The latter half of the 19th century saw other examples ranging from Mark Twain's Adventures of Huckleberry Finn to Stephen Crane's The Red Badge of Courage, with no less an authority than Ernest Hemingway positing that “all modern American literature comes from one book by Mark Twain called Huckleberry Finn.” Crane may have been the first writer to have De Forest's concept of the GAN in mind when writing his own book, and it clearly worked. Despite dying of tuberculosis at just 28 years old, his writing was hugely influential in the century following his death, and one critic has claimed that Red Badge “marks the culmination of the Great American Novel.”
The Books: 20th Century
Moving into the 1900s, no book looms larger in this discussion than The Great Gatsby. James L. W. West III, a prominent F. Scott Fitzgerald scholar, has referred to it as “a national scripture” that “embodies the American spirit, the American will to reinvent oneself. ... It is our novel, how we present ourselves.” Fitzgerald, says West, “captured and distilled the essence of the American spirit.” He believes that Gatsby is taught in the rest of the world more than any other American novel.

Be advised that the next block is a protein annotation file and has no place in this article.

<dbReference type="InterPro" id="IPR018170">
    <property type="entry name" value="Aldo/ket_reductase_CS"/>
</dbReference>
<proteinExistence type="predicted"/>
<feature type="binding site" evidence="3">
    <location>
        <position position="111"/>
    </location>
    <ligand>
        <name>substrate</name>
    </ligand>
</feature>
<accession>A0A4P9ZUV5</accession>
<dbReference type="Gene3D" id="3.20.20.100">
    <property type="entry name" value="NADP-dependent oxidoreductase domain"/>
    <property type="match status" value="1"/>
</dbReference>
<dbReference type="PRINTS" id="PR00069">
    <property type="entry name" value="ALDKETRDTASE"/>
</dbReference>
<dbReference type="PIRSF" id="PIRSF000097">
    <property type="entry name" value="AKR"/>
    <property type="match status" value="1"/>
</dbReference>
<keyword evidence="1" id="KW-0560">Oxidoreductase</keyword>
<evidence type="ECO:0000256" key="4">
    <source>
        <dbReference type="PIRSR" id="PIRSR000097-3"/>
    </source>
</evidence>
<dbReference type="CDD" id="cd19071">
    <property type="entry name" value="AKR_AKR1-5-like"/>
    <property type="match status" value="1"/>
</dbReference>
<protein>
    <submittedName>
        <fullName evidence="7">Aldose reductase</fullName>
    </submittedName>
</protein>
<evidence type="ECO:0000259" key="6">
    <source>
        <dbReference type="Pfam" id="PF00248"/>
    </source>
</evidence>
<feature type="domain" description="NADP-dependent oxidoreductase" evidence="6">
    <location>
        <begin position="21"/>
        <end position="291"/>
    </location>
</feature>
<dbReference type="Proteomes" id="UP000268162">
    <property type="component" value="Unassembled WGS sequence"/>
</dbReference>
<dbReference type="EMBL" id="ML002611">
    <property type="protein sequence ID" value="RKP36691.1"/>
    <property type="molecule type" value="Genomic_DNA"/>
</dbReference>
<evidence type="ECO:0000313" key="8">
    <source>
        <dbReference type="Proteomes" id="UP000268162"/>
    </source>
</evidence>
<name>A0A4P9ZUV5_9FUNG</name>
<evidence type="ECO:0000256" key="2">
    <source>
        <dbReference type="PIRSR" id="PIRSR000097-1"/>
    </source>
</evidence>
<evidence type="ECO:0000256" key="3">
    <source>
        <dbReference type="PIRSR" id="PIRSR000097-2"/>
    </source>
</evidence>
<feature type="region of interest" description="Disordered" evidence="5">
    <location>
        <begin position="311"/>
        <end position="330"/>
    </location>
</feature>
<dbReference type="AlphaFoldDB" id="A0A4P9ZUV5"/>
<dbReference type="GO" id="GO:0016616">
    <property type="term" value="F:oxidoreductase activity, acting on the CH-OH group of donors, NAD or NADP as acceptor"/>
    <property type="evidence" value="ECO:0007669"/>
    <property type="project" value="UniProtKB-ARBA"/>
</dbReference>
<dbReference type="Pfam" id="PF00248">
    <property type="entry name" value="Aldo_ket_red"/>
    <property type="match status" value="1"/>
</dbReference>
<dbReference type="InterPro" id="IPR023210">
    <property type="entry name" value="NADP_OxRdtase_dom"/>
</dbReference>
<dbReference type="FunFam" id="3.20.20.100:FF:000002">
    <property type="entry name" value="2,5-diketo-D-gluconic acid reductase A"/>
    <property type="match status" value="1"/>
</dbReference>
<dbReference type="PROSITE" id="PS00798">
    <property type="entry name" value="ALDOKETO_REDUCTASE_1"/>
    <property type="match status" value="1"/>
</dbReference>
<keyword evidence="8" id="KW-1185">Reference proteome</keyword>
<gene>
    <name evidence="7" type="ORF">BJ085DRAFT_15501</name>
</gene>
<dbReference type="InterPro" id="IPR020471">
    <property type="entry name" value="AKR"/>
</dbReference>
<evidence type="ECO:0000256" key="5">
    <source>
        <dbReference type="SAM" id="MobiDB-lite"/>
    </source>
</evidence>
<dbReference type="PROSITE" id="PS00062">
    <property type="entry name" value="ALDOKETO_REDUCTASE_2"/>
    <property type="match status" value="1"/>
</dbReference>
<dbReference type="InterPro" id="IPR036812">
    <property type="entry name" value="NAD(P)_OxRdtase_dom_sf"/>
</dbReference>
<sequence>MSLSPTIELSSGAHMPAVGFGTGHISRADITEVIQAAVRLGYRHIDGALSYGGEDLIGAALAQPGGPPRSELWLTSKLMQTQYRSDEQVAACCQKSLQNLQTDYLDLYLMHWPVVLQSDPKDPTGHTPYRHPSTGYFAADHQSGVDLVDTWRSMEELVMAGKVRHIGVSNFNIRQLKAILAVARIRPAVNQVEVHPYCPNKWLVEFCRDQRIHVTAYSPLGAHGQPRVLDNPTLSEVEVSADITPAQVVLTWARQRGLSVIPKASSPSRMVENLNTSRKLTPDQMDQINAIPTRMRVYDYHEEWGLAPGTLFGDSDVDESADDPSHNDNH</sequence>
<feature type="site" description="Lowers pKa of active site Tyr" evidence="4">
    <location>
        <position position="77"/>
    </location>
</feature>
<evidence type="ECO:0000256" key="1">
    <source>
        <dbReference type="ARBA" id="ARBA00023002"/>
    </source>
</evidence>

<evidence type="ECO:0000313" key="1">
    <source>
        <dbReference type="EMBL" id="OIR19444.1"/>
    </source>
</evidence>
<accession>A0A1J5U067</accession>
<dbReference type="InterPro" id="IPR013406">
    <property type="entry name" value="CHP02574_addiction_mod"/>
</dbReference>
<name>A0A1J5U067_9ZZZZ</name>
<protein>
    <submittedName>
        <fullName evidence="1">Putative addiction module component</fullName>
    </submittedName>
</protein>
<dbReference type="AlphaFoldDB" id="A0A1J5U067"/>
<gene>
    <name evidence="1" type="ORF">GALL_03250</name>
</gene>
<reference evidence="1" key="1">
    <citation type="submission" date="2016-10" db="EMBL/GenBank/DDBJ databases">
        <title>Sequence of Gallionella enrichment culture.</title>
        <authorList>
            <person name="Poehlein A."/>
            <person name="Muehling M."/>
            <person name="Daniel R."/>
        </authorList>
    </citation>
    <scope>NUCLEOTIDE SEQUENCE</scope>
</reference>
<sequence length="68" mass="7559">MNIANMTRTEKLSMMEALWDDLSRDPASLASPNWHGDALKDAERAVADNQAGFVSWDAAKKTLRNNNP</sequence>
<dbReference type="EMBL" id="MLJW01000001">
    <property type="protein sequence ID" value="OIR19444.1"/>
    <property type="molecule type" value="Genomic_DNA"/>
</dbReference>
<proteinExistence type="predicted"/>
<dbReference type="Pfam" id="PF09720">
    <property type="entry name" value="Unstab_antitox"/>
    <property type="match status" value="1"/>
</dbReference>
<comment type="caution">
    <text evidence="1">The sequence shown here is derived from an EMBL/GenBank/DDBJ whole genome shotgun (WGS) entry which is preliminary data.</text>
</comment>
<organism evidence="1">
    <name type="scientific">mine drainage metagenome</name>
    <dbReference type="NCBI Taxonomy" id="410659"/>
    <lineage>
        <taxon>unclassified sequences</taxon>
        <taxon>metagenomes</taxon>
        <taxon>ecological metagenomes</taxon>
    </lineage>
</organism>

After establishing three criteria for naming the true Great American Novel — ubiquity, notability, and morality — novelist John Scalzi recently made the case for Harper Lee's To Kill a Mockingbird as the GAN to end all GANs. (He listed The Great Gatsby and The Scarlet Letter as runners-up.) The public would appear to agree, as PBS’ 2018 Great American Read poll named the story of Scout and Atticus Finch America’s most-loved novel.